Will Affirmative Action Stand? Supreme Court to Rule.
Thank you to my Mom Friend Nathalie for sending and resending me this link when the first few failed to open. Finally, it seems, the Supreme Court is going to review affirmative action programs in a dance balancing a presidential election year with a politically hot issue. Will limiting o eliminating affirmative action programs benefit Asian Americans who apply to college? Probably not, but it’s a step in the right direction.
For more posts on Why You Shouldn’t Identify as Asian When Applying to College, please go here.
Here is the full article by By MARK SHERMAN of the Associated Press.
The main points are here:
- The Supreme Court is setting an election-season review of racial preference in college admissions, agreeing Tuesday to consider new limits on the contentious issue of affirmative action programs.
- A challenge from a white student who was denied admission to the University of Texas flagship campus will be the high court’s first look at affirmative action in higher education since its 2003 decision endorsing the use of race as a factor.
- A broad ruling in favor of the student, Abigail Fisher, could threaten affirmative action programs at many of the nation’s public and private universities, said Vanderbilt University law professor Brian Fitzpatrick.
- Justice Samuel Alito appears more hostile to affirmative action than his predecessor, Sandra Day O’Connor. For another, Justice Elena Kagan, who might be expected to vote with the court’s liberal-leaning justices in support of it, is not taking part in the case.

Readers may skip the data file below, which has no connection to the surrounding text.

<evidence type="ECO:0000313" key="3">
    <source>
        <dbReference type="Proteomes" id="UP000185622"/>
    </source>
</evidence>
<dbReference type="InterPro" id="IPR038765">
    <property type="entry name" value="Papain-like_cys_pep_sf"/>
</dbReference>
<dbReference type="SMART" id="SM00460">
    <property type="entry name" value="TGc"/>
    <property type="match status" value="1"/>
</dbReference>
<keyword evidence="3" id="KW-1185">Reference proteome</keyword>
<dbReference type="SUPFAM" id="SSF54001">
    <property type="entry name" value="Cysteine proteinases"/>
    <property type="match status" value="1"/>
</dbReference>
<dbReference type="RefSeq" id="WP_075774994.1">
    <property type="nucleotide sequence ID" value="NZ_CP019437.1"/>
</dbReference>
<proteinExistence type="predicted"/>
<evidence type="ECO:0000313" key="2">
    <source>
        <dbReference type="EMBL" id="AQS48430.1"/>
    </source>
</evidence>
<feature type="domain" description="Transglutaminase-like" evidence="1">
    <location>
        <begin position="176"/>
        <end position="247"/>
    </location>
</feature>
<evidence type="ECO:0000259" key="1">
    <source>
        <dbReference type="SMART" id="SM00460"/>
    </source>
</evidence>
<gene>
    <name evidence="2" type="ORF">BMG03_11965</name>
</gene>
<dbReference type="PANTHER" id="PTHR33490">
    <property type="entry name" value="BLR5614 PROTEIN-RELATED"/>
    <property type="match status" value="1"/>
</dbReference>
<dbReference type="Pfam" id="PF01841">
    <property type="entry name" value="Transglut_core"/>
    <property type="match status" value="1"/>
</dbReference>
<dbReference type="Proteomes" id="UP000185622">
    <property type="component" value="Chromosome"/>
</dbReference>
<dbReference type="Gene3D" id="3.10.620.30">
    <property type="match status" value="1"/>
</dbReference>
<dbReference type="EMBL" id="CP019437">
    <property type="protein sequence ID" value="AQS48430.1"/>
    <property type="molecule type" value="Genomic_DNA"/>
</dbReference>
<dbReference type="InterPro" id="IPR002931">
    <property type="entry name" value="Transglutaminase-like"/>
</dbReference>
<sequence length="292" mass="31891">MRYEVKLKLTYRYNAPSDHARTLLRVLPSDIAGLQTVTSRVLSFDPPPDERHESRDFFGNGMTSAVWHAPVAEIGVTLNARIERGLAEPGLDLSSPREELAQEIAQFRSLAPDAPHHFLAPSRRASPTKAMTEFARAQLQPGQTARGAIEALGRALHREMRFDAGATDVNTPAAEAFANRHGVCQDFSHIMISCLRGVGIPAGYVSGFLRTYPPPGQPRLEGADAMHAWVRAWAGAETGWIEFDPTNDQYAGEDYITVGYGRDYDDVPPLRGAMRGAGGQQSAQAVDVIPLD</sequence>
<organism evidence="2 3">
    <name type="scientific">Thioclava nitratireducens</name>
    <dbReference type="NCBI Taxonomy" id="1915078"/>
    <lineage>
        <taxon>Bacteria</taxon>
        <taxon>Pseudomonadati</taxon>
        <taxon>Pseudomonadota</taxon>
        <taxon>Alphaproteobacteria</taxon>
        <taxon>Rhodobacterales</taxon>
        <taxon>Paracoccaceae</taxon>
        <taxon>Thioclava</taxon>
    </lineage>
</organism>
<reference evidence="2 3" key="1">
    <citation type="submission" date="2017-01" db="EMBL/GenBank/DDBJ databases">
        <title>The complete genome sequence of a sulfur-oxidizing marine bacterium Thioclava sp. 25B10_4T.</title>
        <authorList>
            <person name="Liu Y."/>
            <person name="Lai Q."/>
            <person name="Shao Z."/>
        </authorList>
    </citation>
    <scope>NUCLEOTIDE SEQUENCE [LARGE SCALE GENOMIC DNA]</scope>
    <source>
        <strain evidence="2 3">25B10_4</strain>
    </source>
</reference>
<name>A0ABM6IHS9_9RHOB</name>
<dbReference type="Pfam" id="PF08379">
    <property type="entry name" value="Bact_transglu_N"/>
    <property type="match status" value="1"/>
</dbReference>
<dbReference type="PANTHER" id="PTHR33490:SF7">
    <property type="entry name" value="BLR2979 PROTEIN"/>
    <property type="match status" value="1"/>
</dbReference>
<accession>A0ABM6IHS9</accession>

- The Texas Legislature adopted the Top Ten Percent law after a federal appeals court ruling essentially barred the use of race in admissions. Texas said its updated policy does not use quotas, which the high court has previously rejected. Instead, it said it takes a Supreme Court-endorsed broader approach to enrollment, with an eye toward increasing the diversity of the student body.
- Before adding race back into the mix, Texas’ student body was 21 percent African-American and Hispanic, according to court papers.
By 2007, the year before Fisher filed her lawsuit, African-Americans and Hispanics accounted for more than a quarter of the entering freshman class.
Fisher’s challenge says the Top Ten Percent law was working to increase diversity and that minority enrollment was higher than it had been under the earlier race-conscious system.
- The case is Fisher v. University of Texas at Austin, 11-345.